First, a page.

Passage from Hamlet

This essay Passage from Hamlet has a total of 2116 words and 10 pages.

Passage from Hamlet

Formal Critical Analysis of a Passage from Hamlet - Hamlet’s speech (III,
iv, 139-180)

Sung-Wook Han

AP English 4 / Mr. Epes

Hamlet Paper

Formal Critical Analysis of a Passage from Hamlet

Hamlet is probably the best known and most popular play of William
Shakespeare, and it is natural for any person to question what makes Hamlet a
great tragedy and why it receives such praises. The answer is in fact simple; it
effectively arouses pity and fear in the audiences’ mind. The audience feels
pity when they see a noble character experiencing a regrettable downfall because
of his innate tragic flaw, and they fear that the same thing might happen to
them. Hamlet’s speech (III, iv, 139-180) contributes to producing this feeling
of pity and fear. First it explains the thought with particular emotional
effectiveness. Second it conveys Hamlet’s character, both virtue and tragic
fear. Lastly, it marks the beginning of the tragic discovery and Hamlet’s
downfall, answering the question “why does Hamlet delay?” Observing the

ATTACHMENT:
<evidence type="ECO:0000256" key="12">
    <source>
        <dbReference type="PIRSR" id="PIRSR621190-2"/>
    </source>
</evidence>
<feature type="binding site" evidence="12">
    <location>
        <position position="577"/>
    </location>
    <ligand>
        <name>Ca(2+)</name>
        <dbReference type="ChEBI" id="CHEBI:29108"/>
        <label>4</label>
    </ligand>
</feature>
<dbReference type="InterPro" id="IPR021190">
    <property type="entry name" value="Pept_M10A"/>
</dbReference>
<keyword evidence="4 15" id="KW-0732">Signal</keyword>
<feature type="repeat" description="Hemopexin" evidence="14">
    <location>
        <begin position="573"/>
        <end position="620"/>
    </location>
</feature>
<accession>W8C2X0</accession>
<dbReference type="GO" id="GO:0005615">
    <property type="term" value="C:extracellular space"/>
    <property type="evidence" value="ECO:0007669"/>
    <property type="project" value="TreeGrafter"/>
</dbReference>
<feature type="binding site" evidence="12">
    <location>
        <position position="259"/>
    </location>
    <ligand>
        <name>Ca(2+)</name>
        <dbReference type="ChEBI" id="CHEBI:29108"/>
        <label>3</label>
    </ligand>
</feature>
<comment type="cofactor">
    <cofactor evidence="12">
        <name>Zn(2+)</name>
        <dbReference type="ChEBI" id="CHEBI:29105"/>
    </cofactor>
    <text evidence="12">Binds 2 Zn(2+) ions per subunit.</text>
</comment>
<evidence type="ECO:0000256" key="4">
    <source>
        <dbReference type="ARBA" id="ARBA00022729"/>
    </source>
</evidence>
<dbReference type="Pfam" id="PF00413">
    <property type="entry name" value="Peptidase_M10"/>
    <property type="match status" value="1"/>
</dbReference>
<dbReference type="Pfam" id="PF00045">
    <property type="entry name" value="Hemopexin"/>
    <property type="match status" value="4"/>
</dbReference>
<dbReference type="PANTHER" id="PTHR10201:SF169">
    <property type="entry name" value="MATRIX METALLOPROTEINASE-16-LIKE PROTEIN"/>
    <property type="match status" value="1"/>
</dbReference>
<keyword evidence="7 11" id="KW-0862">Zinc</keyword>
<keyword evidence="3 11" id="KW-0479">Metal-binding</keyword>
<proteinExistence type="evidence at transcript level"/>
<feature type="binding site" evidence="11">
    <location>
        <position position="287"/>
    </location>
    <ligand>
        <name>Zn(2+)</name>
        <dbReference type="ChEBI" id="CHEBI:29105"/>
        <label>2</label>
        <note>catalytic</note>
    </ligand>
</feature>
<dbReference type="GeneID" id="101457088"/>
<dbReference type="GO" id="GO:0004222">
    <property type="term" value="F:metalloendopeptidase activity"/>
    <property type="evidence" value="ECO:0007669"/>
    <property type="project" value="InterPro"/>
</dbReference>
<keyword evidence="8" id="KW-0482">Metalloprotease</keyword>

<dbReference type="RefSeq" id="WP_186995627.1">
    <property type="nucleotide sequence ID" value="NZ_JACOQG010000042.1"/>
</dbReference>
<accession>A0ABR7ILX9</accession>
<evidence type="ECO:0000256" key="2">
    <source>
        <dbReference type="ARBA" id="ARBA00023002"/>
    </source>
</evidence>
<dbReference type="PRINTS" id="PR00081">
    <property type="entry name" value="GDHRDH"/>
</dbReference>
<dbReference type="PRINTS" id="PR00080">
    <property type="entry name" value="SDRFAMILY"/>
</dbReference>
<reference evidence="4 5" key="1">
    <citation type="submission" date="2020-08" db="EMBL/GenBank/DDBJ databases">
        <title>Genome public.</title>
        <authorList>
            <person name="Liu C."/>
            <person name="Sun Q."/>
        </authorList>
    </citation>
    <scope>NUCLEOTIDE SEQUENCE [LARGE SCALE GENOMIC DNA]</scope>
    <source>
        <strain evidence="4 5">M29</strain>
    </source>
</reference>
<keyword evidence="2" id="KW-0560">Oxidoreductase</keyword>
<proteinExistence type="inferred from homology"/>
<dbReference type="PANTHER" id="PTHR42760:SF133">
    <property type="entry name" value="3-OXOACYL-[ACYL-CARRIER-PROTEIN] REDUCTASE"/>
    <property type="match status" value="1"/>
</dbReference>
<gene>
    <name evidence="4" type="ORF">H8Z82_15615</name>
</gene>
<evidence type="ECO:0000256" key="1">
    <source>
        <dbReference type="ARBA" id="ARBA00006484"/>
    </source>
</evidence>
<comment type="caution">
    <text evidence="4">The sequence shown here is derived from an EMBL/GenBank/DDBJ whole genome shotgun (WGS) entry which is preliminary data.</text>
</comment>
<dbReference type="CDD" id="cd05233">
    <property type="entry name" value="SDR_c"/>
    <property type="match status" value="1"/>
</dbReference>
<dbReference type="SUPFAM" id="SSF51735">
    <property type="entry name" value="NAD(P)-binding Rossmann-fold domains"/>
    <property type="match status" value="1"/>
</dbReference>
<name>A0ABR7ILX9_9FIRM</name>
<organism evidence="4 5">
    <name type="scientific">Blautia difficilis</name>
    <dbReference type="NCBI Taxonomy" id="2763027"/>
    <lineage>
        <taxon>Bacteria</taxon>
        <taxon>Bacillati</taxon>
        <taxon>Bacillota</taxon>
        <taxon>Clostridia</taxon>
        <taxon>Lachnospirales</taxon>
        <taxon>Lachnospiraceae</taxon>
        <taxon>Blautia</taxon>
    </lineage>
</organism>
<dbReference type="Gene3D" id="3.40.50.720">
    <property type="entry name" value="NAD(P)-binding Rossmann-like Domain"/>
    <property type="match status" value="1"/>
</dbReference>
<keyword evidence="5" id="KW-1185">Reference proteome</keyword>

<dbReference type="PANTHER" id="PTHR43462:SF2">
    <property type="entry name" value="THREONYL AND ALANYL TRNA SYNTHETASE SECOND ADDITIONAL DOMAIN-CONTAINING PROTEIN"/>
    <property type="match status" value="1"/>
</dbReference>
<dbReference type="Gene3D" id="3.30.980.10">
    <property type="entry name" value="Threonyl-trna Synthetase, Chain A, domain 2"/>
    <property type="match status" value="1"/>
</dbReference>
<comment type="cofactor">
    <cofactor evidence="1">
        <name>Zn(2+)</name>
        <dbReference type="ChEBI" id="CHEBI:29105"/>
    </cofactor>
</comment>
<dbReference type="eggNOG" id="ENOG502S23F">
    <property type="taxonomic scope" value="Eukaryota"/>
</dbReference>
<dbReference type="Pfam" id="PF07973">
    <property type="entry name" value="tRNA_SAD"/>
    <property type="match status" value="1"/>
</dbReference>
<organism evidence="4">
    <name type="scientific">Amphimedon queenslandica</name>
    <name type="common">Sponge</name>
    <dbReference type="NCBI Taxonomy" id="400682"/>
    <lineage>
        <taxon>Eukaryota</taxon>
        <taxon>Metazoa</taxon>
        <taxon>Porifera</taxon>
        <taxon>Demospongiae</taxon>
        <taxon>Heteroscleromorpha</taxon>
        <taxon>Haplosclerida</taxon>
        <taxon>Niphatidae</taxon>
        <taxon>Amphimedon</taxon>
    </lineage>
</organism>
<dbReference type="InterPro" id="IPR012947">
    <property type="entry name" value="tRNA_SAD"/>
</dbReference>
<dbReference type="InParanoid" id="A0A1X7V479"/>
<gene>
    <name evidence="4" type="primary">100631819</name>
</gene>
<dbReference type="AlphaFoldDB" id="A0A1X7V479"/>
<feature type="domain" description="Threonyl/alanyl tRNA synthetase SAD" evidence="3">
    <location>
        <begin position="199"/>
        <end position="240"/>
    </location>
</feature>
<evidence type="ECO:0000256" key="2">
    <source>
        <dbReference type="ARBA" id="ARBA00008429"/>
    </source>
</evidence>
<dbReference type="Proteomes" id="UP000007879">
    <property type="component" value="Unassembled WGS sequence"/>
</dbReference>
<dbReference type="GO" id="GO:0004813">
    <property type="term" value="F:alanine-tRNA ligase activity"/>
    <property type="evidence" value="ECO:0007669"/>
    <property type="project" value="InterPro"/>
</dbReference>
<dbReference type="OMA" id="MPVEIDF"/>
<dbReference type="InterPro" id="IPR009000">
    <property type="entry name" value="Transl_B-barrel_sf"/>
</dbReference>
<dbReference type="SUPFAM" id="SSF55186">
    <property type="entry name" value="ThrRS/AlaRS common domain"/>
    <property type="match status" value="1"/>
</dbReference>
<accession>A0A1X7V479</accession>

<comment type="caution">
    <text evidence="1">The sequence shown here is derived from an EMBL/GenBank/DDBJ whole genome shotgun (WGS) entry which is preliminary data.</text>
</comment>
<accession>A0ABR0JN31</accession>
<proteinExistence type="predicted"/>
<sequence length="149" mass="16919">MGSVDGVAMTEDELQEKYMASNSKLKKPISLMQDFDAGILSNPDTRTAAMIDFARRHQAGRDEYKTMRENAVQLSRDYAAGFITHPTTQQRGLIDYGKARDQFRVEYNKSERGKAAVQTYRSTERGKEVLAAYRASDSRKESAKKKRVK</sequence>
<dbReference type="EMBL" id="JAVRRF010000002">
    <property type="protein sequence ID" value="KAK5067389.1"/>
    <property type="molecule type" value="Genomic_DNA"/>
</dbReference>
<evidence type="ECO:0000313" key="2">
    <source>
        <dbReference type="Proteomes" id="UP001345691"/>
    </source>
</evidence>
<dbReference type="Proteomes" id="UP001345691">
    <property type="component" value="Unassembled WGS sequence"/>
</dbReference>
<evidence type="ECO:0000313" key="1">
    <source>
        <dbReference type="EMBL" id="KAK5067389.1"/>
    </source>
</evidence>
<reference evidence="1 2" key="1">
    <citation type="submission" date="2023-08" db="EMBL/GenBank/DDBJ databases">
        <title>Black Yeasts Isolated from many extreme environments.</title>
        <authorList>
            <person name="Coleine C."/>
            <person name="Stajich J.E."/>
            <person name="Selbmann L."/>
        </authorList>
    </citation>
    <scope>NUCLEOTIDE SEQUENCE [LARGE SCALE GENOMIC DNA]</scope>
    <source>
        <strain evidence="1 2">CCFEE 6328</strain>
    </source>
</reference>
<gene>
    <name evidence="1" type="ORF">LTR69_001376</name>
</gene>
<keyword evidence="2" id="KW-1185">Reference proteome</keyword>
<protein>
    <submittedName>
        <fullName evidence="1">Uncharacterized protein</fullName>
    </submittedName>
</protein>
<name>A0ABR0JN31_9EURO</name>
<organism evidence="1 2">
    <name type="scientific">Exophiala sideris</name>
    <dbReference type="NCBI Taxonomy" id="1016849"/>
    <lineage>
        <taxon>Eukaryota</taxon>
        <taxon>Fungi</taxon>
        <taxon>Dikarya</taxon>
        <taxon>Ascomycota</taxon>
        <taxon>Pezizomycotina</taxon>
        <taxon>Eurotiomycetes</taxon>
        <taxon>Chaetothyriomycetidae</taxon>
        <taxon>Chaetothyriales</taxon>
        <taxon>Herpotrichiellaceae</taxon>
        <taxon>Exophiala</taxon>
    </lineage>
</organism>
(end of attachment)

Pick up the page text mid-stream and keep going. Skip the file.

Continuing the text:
beginning of Hamlet’s downfall and tragic discovery in this passage, which
happens despite his many virtues, maximizes the pity and fear at the same time.

The first contribution is that this passage conveys Hamlet’s thoughts with
poetic and emotional effectiveness. Hamlet denies his madness and urges Gertrude
not to make his madness an excuse for her faults. He asserts that excuses would
only cover the superficial faults and the soul would be corrupted deep within.
He further asks Gertrude not to commit any more sins that make past faults even
worse and to confess herself to heaven. After all, Hamlet sarcastically begs her
pardon for his reproach. Hamlet explains that during the extremely rotten time,
Hamlet, who is good and of virtue, must beg pardon to and get permission from
Gertrude, who represents vice by committing many sins, to do good things such as
urging her to repent. As a method for salvation, Hamlet asks her not to go to
Claudius’ bed. Then he apologizes for the death of Polonius and admits his own
fault. However, he insists that Polonius and he both are punished because God
has made him the agent to punish Polonius with him and him with Polonius. He
takes the responsibility, and explains Gertrude that he is cruel only to be kind
to her and warns that worse things are yet to come.

Through out the passage, imageries are used to add poetic emotion to Hamlet’s

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